Entrepreneurs in their 20s have the advantage of youth—the stamina to work long hours, the agility to navigate changes in the market, and minimal financial obligations. Experience, however, is tougher to come by.
If they want to avoid some of the bumps in the road, young business owners must rely on the wisdom of those who have come before them. Here are five trailblazers who have words of business wisdom for those just starting out.
Paula Tompkins, Founder And CEO At ChannelNet
"Ask for referrals every time. Concentrating on one major client is deadly. Just deadly."
Paula Tompkins knows this from personal experience. She built a long-term, fruitful business relationship with a Fortune 500 company, but when that company went bankrupt, Tompkins lost her biggest revenue stream. ChannelNet survived, but it needed to go through a series of layoffs and other sacrifices. Then the recession hit.
"You have to keep the lead generation machine turning. That means always following up, even if you don't need the work," Tompkins says. "This is the number-one thing that people skip—they forget or are too slow to get back to the contact."
"Embrace the moment, but be prepared for cloudy days," she adds. "Thrive on stability—not on extremes."
"At every lunch or coffee meeting, you should be the one who finishes your food or drink first."
The rational for Joglekar's advice is simple: The more time you spend eating, the less time you spend listening. "At your next meeting, take a look at the food on the table," he recommends. "This is a good way to actually measure how healthy the conversation is by the amount of food left."
Adam Fridman, Founder Of MeetAdvisors
"Pivot. Be able to gain strength within your center and make multiple moves."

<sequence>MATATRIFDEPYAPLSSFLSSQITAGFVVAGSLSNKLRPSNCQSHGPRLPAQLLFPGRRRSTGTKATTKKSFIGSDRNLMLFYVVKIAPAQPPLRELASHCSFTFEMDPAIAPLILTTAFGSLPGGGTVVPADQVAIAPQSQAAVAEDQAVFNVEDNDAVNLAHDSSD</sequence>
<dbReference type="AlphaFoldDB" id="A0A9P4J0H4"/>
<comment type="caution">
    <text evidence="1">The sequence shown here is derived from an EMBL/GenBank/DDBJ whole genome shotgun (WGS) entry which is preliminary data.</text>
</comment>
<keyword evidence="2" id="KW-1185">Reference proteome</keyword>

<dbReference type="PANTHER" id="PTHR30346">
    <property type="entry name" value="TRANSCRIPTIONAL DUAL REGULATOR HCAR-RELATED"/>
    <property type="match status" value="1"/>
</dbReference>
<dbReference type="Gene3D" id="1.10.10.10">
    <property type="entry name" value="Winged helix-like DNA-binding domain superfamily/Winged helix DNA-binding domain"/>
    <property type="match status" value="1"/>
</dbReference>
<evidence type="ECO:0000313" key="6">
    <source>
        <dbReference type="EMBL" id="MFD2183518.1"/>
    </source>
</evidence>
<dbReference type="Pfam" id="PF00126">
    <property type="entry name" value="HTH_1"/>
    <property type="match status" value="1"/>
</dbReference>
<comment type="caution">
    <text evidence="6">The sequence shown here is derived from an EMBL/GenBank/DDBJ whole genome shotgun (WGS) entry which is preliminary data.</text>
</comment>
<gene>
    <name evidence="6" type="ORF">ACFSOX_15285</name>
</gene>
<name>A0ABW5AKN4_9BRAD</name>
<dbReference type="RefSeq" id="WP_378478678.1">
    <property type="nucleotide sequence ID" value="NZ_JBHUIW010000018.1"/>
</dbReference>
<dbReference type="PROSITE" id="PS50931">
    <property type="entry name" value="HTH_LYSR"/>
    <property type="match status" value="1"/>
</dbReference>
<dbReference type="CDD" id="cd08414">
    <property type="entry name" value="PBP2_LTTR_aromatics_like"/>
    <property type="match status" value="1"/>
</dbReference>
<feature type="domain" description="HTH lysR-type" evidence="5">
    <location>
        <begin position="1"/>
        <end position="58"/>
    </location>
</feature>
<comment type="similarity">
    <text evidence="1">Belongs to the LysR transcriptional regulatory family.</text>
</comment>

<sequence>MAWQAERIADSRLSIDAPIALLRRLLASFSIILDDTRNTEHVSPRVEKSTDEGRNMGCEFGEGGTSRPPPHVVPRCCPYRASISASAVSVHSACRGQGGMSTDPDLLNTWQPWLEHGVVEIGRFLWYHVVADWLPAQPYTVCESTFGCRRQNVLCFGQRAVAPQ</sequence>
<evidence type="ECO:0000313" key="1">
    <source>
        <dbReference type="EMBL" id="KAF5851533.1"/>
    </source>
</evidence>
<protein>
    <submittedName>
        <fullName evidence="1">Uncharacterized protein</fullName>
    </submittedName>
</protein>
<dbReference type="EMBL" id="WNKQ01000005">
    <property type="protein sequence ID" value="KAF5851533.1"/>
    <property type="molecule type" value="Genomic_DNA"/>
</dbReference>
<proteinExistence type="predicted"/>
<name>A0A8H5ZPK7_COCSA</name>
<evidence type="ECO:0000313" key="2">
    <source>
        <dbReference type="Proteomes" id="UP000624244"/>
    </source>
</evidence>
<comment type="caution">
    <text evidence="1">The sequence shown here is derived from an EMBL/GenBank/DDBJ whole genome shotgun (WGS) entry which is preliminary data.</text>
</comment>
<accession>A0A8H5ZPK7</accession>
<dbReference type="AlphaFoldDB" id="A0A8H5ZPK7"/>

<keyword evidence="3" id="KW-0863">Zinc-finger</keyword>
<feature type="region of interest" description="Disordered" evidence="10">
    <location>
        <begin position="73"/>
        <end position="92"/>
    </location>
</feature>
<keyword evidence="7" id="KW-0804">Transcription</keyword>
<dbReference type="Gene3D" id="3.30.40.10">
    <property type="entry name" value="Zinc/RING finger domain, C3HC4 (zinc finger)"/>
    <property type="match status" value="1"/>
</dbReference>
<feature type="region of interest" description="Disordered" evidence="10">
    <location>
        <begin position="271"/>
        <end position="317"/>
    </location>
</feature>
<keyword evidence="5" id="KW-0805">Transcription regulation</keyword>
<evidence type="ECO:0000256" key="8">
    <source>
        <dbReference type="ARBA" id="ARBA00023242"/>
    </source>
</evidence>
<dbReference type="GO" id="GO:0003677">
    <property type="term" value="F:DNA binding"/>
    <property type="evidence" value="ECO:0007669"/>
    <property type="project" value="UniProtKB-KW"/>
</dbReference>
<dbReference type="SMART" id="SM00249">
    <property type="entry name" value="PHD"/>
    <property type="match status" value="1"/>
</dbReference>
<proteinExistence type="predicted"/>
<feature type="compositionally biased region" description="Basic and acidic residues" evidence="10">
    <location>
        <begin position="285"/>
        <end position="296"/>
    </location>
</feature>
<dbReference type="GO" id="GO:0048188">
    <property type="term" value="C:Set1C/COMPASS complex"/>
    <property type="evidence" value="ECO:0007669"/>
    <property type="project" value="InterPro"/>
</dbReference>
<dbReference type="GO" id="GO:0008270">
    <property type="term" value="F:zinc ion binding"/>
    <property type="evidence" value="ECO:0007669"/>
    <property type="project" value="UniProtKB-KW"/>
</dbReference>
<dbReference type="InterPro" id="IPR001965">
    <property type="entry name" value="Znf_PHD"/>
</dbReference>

The business world is rapidly evolving, Fridman says, and you need to be able to harness this momentum instead of letting it squash your efforts. Growth is something that happens at the macro-level, so find the patterns and let them guide your venture to new heights.
Aron Susman, Co-Founder Of TheSquareFoot
"In your 20s, there's nothing to lose. So go for it! The older you get, the harder it gets to leave your job and chase your dream. If you fail, then you get a corporate job."
Susman's advice stems from firsthand experience. After spending four years at Deloitte and Touche, he made the jump to start his first company.
"Everyone told me I was crazy," he says, "but I'm so glad I did it."
Michal Chesal, Co-Founder Of Baby K'tan
"Do not take the world upon your shoulders. I wish I would have learned early on to let go of some responsibilities and delegate better to others. It's way too difficult to find enough hours in the day to get everything done properly."
The baby carrier Chesal created 13 years ago was a way for her to carry her son, who was born with Down Syndrome, in a way she felt was developmentally appropriate. She sewed together fabric and ended up with a double-loop design to support her son's low muscle tone.
At the time, neither the carrier nor the company had a name. Six years later, her business partners encouraged her to produce the carrier commercially. In 2005, Baby K'tan incorporated, and today, the company employs six staff members, 12 nationwide representatives and a host of international distributors.
"The sky might look gray in the beginning," Chesal says, "but there's always a blue sky behind it."
Ritika Puri is a writer specializing in business, entrepreneurship, marketing and quantitative analysis. She has written for Forbes, Investopedia, CrazyEgg, Unbounce, the Contently Blog, the SAP Innovation Blog and others.
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Photo: Thinkstock, Alex Van Der Stuyf, Courtesy Neil Joglekar, Courtesy Adam Fridman, Courtesy Aron Susman, Courtesy Michal Chesal